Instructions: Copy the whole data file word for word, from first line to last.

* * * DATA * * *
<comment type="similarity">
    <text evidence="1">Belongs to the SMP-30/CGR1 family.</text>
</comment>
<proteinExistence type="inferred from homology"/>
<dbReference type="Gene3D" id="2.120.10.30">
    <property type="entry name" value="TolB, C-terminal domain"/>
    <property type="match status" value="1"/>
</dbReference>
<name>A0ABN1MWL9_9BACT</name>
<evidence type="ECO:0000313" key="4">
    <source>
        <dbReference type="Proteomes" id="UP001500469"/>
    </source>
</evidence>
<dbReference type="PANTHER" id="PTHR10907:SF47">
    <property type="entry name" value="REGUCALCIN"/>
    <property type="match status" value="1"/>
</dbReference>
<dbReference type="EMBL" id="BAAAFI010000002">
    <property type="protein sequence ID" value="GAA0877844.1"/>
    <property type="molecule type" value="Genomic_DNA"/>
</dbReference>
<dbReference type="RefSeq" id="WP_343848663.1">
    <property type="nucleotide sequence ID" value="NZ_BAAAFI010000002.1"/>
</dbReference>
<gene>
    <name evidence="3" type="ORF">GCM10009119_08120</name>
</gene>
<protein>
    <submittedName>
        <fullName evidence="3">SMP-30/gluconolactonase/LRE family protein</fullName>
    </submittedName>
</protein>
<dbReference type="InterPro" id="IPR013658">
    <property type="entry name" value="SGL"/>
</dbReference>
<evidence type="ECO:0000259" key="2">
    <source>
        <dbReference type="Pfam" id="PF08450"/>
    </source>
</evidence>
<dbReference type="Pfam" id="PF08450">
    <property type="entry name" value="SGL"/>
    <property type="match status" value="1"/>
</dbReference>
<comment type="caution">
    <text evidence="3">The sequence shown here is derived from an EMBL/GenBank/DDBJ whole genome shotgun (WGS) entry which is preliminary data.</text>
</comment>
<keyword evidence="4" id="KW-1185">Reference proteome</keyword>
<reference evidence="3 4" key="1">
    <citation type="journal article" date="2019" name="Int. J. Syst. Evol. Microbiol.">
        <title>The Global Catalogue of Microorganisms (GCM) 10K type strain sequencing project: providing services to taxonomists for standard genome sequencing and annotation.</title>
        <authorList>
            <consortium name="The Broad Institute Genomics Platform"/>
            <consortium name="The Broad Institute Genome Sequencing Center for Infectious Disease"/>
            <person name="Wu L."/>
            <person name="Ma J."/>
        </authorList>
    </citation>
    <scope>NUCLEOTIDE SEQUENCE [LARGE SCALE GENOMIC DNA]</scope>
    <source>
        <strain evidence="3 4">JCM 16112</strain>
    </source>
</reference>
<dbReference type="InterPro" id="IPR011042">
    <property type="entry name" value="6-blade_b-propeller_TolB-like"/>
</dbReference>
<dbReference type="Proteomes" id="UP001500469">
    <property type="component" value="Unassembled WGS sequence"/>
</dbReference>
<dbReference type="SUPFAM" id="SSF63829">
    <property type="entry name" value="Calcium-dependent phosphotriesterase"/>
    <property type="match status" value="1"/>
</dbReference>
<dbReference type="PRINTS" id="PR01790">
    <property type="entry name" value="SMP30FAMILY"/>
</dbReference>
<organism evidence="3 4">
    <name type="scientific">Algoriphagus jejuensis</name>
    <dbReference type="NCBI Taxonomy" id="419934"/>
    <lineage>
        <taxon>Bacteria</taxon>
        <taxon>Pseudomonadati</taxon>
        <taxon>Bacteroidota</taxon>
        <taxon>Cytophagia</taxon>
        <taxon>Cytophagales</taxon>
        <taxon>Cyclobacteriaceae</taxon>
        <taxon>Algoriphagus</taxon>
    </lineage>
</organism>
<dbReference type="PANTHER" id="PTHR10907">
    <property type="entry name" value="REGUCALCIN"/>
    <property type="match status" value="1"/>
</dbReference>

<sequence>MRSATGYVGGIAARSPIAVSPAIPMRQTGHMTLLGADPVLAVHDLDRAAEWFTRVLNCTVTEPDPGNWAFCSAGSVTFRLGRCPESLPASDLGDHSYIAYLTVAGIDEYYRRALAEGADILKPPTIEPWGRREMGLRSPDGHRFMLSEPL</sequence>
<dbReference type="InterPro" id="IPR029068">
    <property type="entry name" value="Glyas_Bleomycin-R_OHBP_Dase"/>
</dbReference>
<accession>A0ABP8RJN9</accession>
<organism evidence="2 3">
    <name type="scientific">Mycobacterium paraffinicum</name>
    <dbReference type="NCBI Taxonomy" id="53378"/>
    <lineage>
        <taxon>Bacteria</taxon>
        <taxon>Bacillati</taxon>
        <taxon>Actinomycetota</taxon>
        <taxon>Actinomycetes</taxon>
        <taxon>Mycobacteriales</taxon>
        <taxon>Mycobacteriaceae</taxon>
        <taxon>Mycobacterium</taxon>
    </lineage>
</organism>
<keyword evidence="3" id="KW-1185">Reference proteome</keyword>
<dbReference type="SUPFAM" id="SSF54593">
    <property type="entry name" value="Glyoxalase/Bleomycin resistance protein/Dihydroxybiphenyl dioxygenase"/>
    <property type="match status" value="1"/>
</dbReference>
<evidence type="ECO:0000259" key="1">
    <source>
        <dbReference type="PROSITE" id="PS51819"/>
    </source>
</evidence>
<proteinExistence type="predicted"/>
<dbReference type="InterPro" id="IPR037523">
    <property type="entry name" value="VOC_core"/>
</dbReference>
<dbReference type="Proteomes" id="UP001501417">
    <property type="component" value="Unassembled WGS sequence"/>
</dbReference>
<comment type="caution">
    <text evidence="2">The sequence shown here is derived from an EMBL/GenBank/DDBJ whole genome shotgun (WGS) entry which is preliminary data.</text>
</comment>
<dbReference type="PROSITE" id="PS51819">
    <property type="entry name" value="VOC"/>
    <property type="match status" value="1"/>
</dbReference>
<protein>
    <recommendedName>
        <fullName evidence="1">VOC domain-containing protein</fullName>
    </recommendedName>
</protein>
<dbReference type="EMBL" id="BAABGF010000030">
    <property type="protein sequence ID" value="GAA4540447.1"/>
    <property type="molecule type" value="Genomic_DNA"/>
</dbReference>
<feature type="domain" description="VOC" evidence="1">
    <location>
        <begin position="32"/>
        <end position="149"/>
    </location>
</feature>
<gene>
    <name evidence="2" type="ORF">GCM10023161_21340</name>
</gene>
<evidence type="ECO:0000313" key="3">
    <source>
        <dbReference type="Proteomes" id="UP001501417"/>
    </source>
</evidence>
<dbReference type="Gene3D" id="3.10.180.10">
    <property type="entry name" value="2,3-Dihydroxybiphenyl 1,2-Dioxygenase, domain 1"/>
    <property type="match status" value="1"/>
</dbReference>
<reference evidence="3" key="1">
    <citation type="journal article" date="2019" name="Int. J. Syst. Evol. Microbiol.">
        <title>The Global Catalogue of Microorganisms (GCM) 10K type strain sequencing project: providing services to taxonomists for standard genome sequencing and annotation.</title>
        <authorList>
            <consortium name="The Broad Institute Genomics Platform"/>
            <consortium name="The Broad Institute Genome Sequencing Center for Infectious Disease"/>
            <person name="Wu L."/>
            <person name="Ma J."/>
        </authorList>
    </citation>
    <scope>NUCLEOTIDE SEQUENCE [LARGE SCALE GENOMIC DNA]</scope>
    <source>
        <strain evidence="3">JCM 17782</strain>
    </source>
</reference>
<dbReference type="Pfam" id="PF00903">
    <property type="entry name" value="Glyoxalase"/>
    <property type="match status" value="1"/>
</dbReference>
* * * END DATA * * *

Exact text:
<comment type="similarity">
    <text evidence="1">Belongs to the SMP-30/CGR1 family.</text>
</comment>
<proteinExistence type="inferred from homology"/>
<dbReference type="Gene3D" id="2.120.10.30">
    <property type="entry name" value="TolB, C-terminal domain"/>
    <property type="match status" value="1"/>
</dbReference>
<name>A0ABN1MWL9_9BACT</name>
<evidence type="ECO:0000313" key="4">
    <source>
        <dbReference type="Proteomes" id="UP001500469"/>
    </source>
</evidence>
<dbReference type="PANTHER" id="PTHR10907:SF47">
    <property type="entry name" value="REGUCALCIN"/>
    <property type="match status" value="1"/>
</dbReference>
<dbReference type="EMBL" id="BAAAFI010000002">
    <property type="protein sequence ID" value="GAA0877844.1"/>
    <property type="molecule type" value="Genomic_DNA"/>
</dbReference>
<dbReference type="RefSeq" id="WP_343848663.1">
    <property type="nucleotide sequence ID" value="NZ_BAAAFI010000002.1"/>
</dbReference>
<gene>
    <name evidence="3" type="ORF">GCM10009119_08120</name>
</gene>
<protein>
    <submittedName>
        <fullName evidence="3">SMP-30/gluconolactonase/LRE family protein</fullName>
    </submittedName>
</protein>
<dbReference type="InterPro" id="IPR013658">
    <property type="entry name" value="SGL"/>
</dbReference>
<evidence type="ECO:0000259" key="2">
    <source>
        <dbReference type="Pfam" id="PF08450"/>
    </source>
</evidence>
<dbReference type="Pfam" id="PF08450">
    <property type="entry name" value="SGL"/>
    <property type="match status" value="1"/>
</dbReference>
<comment type="caution">
    <text evidence="3">The sequence shown here is derived from an EMBL/GenBank/DDBJ whole genome shotgun (WGS) entry which is preliminary data.</text>
</comment>
<keyword evidence="4" id="KW-1185">Reference proteome</keyword>
<reference evidence="3 4" key="1">
    <citation type="journal article" date="2019" name="Int. J. Syst. Evol. Microbiol.">
        <title>The Global Catalogue of Microorganisms (GCM) 10K type strain sequencing project: providing services to taxonomists for standard genome sequencing and annotation.</title>
        <authorList>
            <consortium name="The Broad Institute Genomics Platform"/>
            <consortium name="The Broad Institute Genome Sequencing Center for Infectious Disease"/>
            <person name="Wu L."/>
            <person name="Ma J."/>
        </authorList>
    </citation>
    <scope>NUCLEOTIDE SEQUENCE [LARGE SCALE GENOMIC DNA]</scope>
    <source>
        <strain evidence="3 4">JCM 16112</strain>
    </source>
</reference>
<dbReference type="InterPro" id="IPR011042">
    <property type="entry name" value="6-blade_b-propeller_TolB-like"/>
</dbReference>
<dbReference type="Proteomes" id="UP001500469">
    <property type="component" value="Unassembled WGS sequence"/>
</dbReference>
<dbReference type="SUPFAM" id="SSF63829">
    <property type="entry name" value="Calcium-dependent phosphotriesterase"/>
    <property type="match status" value="1"/>
</dbReference>
<dbReference type="PRINTS" id="PR01790">
    <property type="entry name" value="SMP30FAMILY"/>
</dbReference>
<organism evidence="3 4">
    <name type="scientific">Algoriphagus jejuensis</name>
    <dbReference type="NCBI Taxonomy" id="419934"/>
    <lineage>
        <taxon>Bacteria</taxon>
        <taxon>Pseudomonadati</taxon>
        <taxon>Bacteroidota</taxon>
        <taxon>Cytophagia</taxon>
        <taxon>Cytophagales</taxon>
        <taxon>Cyclobacteriaceae</taxon>
        <taxon>Algoriphagus</taxon>
    </lineage>
</organism>
<dbReference type="PANTHER" id="PTHR10907">
    <property type="entry name" value="REGUCALCIN"/>
    <property type="match status" value="1"/>
</dbReference>

<sequence>MRSATGYVGGIAARSPIAVSPAIPMRQTGHMTLLGADPVLAVHDLDRAAEWFTRVLNCTVTEPDPGNWAFCSAGSVTFRLGRCPESLPASDLGDHSYIAYLTVAGIDEYYRRALAEGADILKPPTIEPWGRREMGLRSPDGHRFMLSEPL</sequence>
<dbReference type="InterPro" id="IPR029068">
    <property type="entry name" value="Glyas_Bleomycin-R_OHBP_Dase"/>
</dbReference>
<accession>A0ABP8RJN9</accession>
<organism evidence="2 3">
    <name type="scientific">Mycobacterium paraffinicum</name>
    <dbReference type="NCBI Taxonomy" id="53378"/>
    <lineage>
        <taxon>Bacteria</taxon>
        <taxon>Bacillati</taxon>
        <taxon>Actinomycetota</taxon>
        <taxon>Actinomycetes</taxon>
        <taxon>Mycobacteriales</taxon>
        <taxon>Mycobacteriaceae</taxon>
        <taxon>Mycobacterium</taxon>
    </lineage>
</organism>
<keyword evidence="3" id="KW-1185">Reference proteome</keyword>
<dbReference type="SUPFAM" id="SSF54593">
    <property type="entry name" value="Glyoxalase/Bleomycin resistance protein/Dihydroxybiphenyl dioxygenase"/>
    <property type="match status" value="1"/>
</dbReference>
<evidence type="ECO:0000259" key="1">
    <source>
        <dbReference type="PROSITE" id="PS51819"/>
    </source>
</evidence>
<proteinExistence type="predicted"/>
<dbReference type="InterPro" id="IPR037523">
    <property type="entry name" value="VOC_core"/>
</dbReference>
<dbReference type="Proteomes" id="UP001501417">
    <property type="component" value="Unassembled WGS sequence"/>
</dbReference>
<comment type="caution">
    <text evidence="2">The sequence shown here is derived from an EMBL/GenBank/DDBJ whole genome shotgun (WGS) entry which is preliminary data.</text>
</comment>
<dbReference type="PROSITE" id="PS51819">
    <property type="entry name" value="VOC"/>
    <property type="match status" value="1"/>
</dbReference>
<protein>
    <recommendedName>
        <fullName evidence="1">VOC domain-containing protein</fullName>
    </recommendedName>
</protein>
<dbReference type="EMBL" id="BAABGF010000030">
    <property type="protein sequence ID" value="GAA4540447.1"/>
    <property type="molecule type" value="Genomic_DNA"/>
</dbReference>
<feature type="domain" description="VOC" evidence="1">
    <location>
        <begin position="32"/>
        <end position="149"/>
    </location>
</feature>
<gene>
    <name evidence="2" type="ORF">GCM10023161_21340</name>
</gene>
<evidence type="ECO:0000313" key="3">
    <source>
        <dbReference type="Proteomes" id="UP001501417"/>
    </source>
</evidence>
<dbReference type="Gene3D" id="3.10.180.10">
    <property type="entry name" value="2,3-Dihydroxybiphenyl 1,2-Dioxygenase, domain 1"/>
    <property type="match status" value="1"/>
</dbReference>
<reference evidence="3" key="1">
    <citation type="journal article" date="2019" name="Int. J. Syst. Evol. Microbiol.">
        <title>The Global Catalogue of Microorganisms (GCM) 10K type strain sequencing project: providing services to taxonomists for standard genome sequencing and annotation.</title>
        <authorList>
            <consortium name="The Broad Institute Genomics Platform"/>
            <consortium name="The Broad Institute Genome Sequencing Center for Infectious Disease"/>
            <person name="Wu L."/>
            <person name="Ma J."/>
        </authorList>
    </citation>
    <scope>NUCLEOTIDE SEQUENCE [LARGE SCALE GENOMIC DNA]</scope>
    <source>
        <strain evidence="3">JCM 17782</strain>
    </source>
</reference>
<dbReference type="Pfam" id="PF00903">
    <property type="entry name" value="Glyoxalase"/>
    <property type="match status" value="1"/>
</dbReference>